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Here's another shin hanga print with some apparently recarved blocks, this one published by Watanabe. "Evening Rain at Ueno Yanaka Pagoda" is a popular Shiro Kasamatsu print, first published prewar. The two versions shown here (without date block in the margin) are postwar, bearing the 6 mm Watanabe seal.

Compare the umbrella - the ochre stripe around the umbrella, and the woman's hands. Other differences also seem to be present, on close examination.

Version 1
Version 2
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Full Print: [ medium ]  [ huge ]
Full Print: [ medium ]  [ huge ]

We note that this print is commonly available today as a Heisei version with a 7 mm seal. This version has the wide ochre band around the umbrella and the fingers of the geisha are "amputated". So it seems that the narrow band indicates the early version, the wide band the recut blocks. The change probably happened somewhere between 1946 and the late 1950's.

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Your feedback is welcomed -- please send in your comments, suggestions and print images.

Original text as written and submitted by Andreas Grund for this article is his property, copyright 2000, all rights reserved. Original text as written and submitted by Thomas Crossland for this article is his property, copyright 2000, all rights reserved.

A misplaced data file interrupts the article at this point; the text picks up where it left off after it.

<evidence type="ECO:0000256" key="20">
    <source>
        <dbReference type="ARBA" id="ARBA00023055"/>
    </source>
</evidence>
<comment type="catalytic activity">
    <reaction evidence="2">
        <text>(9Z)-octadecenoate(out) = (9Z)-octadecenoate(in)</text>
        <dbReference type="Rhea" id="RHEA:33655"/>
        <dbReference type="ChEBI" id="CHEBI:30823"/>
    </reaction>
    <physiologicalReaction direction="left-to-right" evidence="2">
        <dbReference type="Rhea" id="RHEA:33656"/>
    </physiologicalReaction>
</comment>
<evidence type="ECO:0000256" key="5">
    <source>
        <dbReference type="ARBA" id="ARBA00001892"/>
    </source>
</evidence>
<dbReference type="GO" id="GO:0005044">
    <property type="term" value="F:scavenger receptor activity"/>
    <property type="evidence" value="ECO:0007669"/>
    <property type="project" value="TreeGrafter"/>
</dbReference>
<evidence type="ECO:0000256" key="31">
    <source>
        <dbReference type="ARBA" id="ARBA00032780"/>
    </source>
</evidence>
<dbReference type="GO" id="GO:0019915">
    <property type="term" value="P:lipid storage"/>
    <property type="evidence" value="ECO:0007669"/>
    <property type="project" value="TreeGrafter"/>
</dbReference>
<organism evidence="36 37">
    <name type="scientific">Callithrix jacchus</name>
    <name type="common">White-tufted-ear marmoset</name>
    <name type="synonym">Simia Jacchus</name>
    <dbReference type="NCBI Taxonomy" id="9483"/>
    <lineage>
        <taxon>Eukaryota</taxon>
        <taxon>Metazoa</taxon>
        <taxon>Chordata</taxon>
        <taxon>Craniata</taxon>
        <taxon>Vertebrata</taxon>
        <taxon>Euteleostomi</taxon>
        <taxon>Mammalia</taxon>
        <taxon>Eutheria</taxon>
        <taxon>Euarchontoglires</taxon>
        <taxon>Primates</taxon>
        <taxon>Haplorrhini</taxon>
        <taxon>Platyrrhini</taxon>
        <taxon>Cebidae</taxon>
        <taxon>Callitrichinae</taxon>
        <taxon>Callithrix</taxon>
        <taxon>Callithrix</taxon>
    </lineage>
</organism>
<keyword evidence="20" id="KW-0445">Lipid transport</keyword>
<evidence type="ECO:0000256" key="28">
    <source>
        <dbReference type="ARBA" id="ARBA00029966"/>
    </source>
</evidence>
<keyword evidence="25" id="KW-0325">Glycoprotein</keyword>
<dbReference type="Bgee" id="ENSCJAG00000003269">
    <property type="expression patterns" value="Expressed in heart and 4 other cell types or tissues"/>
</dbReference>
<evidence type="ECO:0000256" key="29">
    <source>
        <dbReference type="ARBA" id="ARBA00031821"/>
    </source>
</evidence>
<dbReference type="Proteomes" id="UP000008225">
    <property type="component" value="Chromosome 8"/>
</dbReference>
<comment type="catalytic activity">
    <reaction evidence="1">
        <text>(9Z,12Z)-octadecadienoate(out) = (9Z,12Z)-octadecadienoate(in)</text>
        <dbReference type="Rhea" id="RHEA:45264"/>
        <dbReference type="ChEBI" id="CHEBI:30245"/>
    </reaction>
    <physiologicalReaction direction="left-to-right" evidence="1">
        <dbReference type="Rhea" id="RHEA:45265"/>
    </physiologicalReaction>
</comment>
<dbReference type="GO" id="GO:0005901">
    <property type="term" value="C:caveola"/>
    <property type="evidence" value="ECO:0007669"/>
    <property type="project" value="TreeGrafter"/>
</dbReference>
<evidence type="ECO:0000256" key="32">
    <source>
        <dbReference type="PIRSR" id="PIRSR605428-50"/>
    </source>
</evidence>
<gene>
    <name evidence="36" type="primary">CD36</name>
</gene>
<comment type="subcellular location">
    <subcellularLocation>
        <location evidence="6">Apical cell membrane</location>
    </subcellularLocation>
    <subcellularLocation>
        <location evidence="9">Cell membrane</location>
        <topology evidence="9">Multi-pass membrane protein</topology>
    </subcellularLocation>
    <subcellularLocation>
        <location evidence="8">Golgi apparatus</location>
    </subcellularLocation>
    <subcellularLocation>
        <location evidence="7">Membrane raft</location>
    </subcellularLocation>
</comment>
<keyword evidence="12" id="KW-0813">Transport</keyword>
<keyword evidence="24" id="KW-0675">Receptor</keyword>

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Quick Links

1. Introduction

2. "Edogawa"
    • Version 1
    • Version 2
    • Version 3
    • Version 4
    • Version 5
    • Postcards

3. "Yanaka"
    • Images


 

 

Speaking of recarving, members shouldn't miss our exclusive Watanabe interview.

Read about the wood blocks from the old Kawaguchi & Sakai prints -- you'll be surprised!

 

 

Could there be shin hanga prints recarved so well, that you simply can't tell?

The authors asked this question of a modern practitioner; see this side article.

 



Except as noted, the original content herein is the property of
The Shin Hanga Skull & Bones Society (TM).
Copyright 1999-2004. All rights reserved.